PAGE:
Before I began, I had no real idea how many items I would be able to create each month whilst still making a living doing freelance work and you know, other life essentials such as sleeping. I also had no clue how I would go about recording my journey, but from that very first day I've kept a log of a few key stats, so 100 days in, this is where I'm at...

438 hours have been spent in the studio designing, draping, cutting, sewing, pressing and fitting.

52 metres of fabric have been used.

28 different coloured spools have have been threaded up on my machine.

14 bleeding fingers have needed to be kissed better after being stabbed with pins.

5 needles have been broken.

3 jars of nutella have been consumed whilst working late into the night.

And from all of that..

3 pairs of pants, 3 bras, 2 corsets, 3 tops, 3 pairs of trousers, 2 skirts, 1 jumper, 2 jackets, 1 coat, 1 bracelet, 1 earring and 1 headpiece have been created.

I think I'll have a cheeky whisky sour with lunch celebrate!

Here's to the next 100 days...it's stopped raining so I better get down to the studio and crack on with those jeans this afternoon. 

1 wardrobe is well on its way to being made!

The Pink Silk Top

I think this was the first bodice pattern I ever drafted to my own measurements. I must have been about 17. It’s a simple little top with princess seams over the bust and a zip up the centre back. I found the pattern the other day whilst searching for an entirely different one, and thought hey, lets see if it still fits?! It did, just, but there was no room for breathing or eating which are two things I really enjoy doing, so I added what I think might become my trade mark; the gold side stripe. This special stripe basically appears when I fuck up on sizing or run out of fabric (as in the navy cashmere trousers from January). It is sort of my equivalent of Kintsugi. You know the ancient Japanese tradition of repairing broken ceramics with gold leaf? It highlights the cracks rather than trying to hide them, and makes the piece all the more valuable and beautiful in the process.

First rule of sewing: do not fear mistakes.

Second rule of sewing: always have a stash of emergency gold silk close to hand.

Third rule of sewing: if in doubt add some embroidery for good measure.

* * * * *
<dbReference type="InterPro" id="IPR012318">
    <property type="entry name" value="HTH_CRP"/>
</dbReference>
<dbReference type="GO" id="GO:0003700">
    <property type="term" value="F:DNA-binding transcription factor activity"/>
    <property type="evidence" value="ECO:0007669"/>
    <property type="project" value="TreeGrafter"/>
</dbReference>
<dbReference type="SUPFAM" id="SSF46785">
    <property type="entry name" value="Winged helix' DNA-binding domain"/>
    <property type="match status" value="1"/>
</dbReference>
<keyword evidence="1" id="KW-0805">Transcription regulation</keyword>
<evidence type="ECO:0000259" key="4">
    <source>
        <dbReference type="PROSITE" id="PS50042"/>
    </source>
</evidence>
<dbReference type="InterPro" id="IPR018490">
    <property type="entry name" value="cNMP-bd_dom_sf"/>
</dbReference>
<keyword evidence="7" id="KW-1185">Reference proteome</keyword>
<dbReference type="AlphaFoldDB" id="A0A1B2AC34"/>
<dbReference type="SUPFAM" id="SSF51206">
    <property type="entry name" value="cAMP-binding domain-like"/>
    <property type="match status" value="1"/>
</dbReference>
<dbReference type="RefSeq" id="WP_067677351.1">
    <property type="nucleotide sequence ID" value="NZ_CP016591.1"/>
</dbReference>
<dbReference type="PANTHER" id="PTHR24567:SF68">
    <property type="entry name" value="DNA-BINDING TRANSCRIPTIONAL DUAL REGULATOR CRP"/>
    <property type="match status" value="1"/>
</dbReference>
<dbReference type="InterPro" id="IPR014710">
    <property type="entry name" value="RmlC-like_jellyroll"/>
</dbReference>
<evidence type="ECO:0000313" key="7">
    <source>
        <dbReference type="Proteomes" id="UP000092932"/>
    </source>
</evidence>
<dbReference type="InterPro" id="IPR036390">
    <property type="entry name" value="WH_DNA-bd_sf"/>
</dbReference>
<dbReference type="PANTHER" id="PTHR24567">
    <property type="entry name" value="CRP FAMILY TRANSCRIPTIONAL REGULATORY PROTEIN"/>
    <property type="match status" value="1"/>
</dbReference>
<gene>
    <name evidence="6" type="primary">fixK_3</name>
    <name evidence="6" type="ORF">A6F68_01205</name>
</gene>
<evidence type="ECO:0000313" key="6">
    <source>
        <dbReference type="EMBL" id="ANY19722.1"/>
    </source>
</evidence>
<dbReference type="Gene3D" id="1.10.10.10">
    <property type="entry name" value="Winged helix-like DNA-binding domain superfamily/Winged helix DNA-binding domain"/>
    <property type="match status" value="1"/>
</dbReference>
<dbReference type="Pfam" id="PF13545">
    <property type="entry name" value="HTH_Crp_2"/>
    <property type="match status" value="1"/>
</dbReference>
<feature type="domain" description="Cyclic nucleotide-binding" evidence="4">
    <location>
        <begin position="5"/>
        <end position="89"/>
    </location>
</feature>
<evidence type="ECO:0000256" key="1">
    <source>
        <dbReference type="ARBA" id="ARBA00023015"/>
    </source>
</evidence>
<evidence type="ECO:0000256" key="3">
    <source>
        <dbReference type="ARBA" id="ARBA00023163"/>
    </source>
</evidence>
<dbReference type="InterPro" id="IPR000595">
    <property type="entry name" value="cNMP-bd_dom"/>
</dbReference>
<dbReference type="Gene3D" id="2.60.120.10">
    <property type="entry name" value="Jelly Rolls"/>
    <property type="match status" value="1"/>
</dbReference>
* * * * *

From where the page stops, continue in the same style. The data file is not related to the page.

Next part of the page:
I remember after one particularly frustrating day during my tailoring apprenticeship, calling my brother three finger Pete for a pep talk. He is a bespoke carpenter and wooden boat builder whose apprenticeship years made mine look like a pyjama party. He told me this, ‘you never stop making mistakes, you just get better at fixing them.’ He’s a wise dude. I owe my gold stripes to him.

The Pink Silk Top by Made My Wardrobe

The Grey Silk Trouser

These are the kind of trousers I would wear if I worked in some swanky office in the city. They are made from beautiful printed silk which has been ever so lightly dip dyed meaning it gradually fades from grey to white as you move up the leg. This subtle ombre is contrasted by the bold two tone waistband.

 As I was giving them a finishing press, I thought I had achieved the ultimate in tailored trouser alchemy, in the same instant, I managed to burn them with the iron. Oh man, I felt like such a dick, after spending all day making them perfect. I pulled the iron off as soon as a heard it sizzle and plunged the trousers into cold water, meaning the stain is pretty light, but still! I really had to remind myself there is no use crying over burnt silk. Sewing is a bit like snowboarding in that sense, bare with me on this one... It's as though as soon as you think you are getting really good and start cockily sitting in cruise control mode, the forces that be have a little giggle and wipe you out, leaving you face down in the snow, or in this case with a scorched ass!

The Grey Silk Trouser by Made My Wardrobe